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Pierre Ng grew up at Sha Tin Racecourse but now takes a seat in the trainers’ stand after a stand-out career as an assistant.
Hong Kong parents can be reserved in praise for their children but local training legend Peter Ng could not hide his delight after his highly credentialed son Pierre gained a Jockey Club licence on Friday.
“I am more than happy. This is one million times better than winning any race,” he said. “I am really proud of him. I was the first person he called after receiving the news.”
Peter Ng is a notoriously closed-mouth trainer from the golden era of Hong Kong racing but when contacted by Asian Racing Report after Friday’s announcement, the 74-year-old was beaming.
His son was considered one of the leading candidates to earn a seat in the Sha Tin trainer’s stand after compiling an impressive record as an assistant trainer. First, for Paul O’Sullivan, with whom he was traveling foreman with the outstanding sprinter Aerovelocity, then with John Size and, most recently, Francis Lui. Ng lifted Lui from mid table to championship contender while forming an association with Hong Kong’s two-time reigning horse of the year Golden Sixty.
Before that Pierre was senior trackwork rider with his father and in 2012-13, the final campaign of the wily veteran’s 30-year career, they won 34 races together. It was career best for Peter, but remarkably, every trainer Pierre has served as assistant to has also logged some kind of career high – even the incomparable Size, whose stable earned a Hong Kong record HK$176,441,240 with Ng as his lieutenant in 2017-18.
Despite the top shelf CV, Hong Kong’s newest handler has walked an unconventional career path and was initially pushed away from the game by his father, who won more than 460 races, including ten with the versatile champion Quicken Away in the late 1980s and early 90s.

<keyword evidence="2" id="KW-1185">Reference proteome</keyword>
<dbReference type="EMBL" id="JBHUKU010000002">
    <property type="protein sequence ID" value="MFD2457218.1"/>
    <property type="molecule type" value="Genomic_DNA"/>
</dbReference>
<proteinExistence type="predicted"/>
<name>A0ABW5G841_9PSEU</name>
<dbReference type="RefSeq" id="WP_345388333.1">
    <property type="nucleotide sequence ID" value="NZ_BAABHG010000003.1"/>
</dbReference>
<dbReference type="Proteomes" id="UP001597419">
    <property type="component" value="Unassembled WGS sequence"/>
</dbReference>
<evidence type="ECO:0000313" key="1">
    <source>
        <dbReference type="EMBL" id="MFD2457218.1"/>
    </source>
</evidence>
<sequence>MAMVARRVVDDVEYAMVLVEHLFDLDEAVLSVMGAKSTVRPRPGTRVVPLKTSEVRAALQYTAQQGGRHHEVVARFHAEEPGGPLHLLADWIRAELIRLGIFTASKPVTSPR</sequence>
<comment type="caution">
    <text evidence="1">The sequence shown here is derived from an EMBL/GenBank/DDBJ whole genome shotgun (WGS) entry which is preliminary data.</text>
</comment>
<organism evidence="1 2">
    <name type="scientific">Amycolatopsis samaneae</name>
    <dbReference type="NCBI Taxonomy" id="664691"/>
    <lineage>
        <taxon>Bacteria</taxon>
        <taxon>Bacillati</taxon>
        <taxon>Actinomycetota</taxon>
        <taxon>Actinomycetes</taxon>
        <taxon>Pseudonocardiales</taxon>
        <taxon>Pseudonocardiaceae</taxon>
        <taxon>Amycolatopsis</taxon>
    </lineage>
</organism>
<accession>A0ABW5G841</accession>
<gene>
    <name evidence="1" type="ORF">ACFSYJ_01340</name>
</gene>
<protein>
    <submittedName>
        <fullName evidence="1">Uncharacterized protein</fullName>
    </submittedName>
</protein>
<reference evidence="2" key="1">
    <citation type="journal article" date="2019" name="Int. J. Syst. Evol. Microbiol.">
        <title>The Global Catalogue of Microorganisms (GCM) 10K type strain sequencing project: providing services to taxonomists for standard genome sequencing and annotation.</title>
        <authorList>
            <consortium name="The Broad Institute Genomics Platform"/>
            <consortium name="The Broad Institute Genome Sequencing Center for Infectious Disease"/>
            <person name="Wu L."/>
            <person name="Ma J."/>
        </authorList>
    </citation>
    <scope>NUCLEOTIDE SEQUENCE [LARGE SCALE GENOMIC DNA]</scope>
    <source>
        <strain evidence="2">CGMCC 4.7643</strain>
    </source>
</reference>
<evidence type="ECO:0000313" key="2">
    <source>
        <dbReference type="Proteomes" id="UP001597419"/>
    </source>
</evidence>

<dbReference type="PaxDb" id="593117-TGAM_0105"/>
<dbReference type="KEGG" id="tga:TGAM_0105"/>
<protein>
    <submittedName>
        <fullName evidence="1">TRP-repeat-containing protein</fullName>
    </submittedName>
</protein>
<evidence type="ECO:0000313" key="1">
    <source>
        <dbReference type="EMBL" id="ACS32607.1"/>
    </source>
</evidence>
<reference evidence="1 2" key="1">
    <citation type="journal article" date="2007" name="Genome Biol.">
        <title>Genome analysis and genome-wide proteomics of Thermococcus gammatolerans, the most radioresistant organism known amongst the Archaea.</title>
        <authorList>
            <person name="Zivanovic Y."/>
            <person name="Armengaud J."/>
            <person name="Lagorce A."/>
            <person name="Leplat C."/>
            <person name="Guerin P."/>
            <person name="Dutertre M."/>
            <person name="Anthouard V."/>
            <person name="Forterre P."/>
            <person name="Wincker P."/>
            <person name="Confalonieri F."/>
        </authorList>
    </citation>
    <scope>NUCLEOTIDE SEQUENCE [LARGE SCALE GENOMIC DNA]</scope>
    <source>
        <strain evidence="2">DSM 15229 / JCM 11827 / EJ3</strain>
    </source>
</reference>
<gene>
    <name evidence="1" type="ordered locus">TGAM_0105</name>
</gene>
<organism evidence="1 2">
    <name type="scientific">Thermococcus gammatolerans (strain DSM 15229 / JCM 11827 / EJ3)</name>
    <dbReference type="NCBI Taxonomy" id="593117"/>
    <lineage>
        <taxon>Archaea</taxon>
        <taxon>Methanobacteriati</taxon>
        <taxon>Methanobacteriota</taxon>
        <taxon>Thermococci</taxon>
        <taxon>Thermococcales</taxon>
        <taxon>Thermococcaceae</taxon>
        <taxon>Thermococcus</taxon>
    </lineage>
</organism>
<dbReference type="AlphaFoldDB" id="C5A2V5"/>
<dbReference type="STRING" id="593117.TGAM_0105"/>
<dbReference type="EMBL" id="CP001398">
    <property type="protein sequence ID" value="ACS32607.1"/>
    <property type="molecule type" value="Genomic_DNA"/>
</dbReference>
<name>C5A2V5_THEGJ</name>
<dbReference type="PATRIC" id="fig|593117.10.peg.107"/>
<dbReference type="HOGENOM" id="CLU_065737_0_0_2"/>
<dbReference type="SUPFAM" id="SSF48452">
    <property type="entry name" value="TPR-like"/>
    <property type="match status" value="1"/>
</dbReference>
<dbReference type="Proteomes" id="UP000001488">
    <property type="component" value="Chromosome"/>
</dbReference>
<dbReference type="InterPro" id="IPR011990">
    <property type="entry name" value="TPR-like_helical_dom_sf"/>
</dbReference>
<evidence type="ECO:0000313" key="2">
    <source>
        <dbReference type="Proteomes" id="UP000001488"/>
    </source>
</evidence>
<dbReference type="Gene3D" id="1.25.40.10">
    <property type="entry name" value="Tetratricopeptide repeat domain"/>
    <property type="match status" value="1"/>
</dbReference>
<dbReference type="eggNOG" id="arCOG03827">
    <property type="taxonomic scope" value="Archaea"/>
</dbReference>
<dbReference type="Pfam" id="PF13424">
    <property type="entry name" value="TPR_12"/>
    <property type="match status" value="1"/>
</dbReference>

“I told him not to be a trainer,” Ng said. “He would be facing so many difficult things. It’s not easy to become a trainer here, let alone make a living, there is so much competition.”
Most local trainers come via a well-worn path of apprentice school or stable staff, to trackwork rider or foreman, and along through the system to “AT”, but as a youngster, Ng travelled offshore and broadened his worldview. Even after heeding his father’s advice and heading to Sydney to earn a Bachelor of Science in Safety Science and Japanese Studies at the University of New South Wales, Pierre soon found himself pulled back to the sport and worked early morning shifts at nearby Randwick under David Payne.
“I guess we couldn’t keep him away from it,” Peter said. “He would park his car there and go and work before school, even on a Sunday.”
Pierre returned and was granted a trackwork rider licence to work with his father in 2006 but only before passing a riding test, for which he needed to strip close to 30 kilograms from his 182cm frame to get down to the requisite weight.
[Pierre] grew up at Sha Tin Racecourse, we lived there in the apartments, so I guess we shouldn’t be surprised at where he is now.
“He has been determined, this is his dream, and maybe it is meant to be,” Peter said. “I started training the year Pierre was born, 1983. He was born in August, and I started training in September. He grew up at Sha Tin Racecourse, we lived there in the apartments, so I guess we shouldn’t be surprised at where he is now.”
Perhaps most impressive of all is that Pierre has not yet reached 40 and has bolstered his racing education by spending off-seasons offshore in the United States at Saratoga under Bill Mott and in Australia under Chris Waller and Mick Price.
Speaking to Asian Racing Report at Ascot on Friday, Waller recalled his impressions of Ng.
“He was a great listener and it was clear that he had great ambitions,” Waller said.
“I think the trainers that you see do well have respect for where they come from and have respect for racing and that would be something I think Pierre has.”
Ng joins Jamie Richards as one of the two new faces on next season’s 22-man roster and is left with the challenge of building a stable from scratch over the next three months.
“It is late for a new trainer to get things prepared,” Peter admitted. “Jamie Richards was told he was licensed in March and Pierre was licensed today, so he has a three month start.”
Still, despite the sharp turnaround, Pierre will have a ready shoulder to lean on if he wants some wisdom from Peter, who has worked as a racing columnist since his retirement and is a regular visitor to trackwork.
“I have some spare time, actually, around 24 hours per day of spare time,” he said. “I am enjoying life with a lot of hiking and watching football. I think I have walked every hike in Hong Kong, so I am happy to offer any help if Pierre asks. Still, I am sure he will do just fine on his own. He has worked hard and is very talented.”
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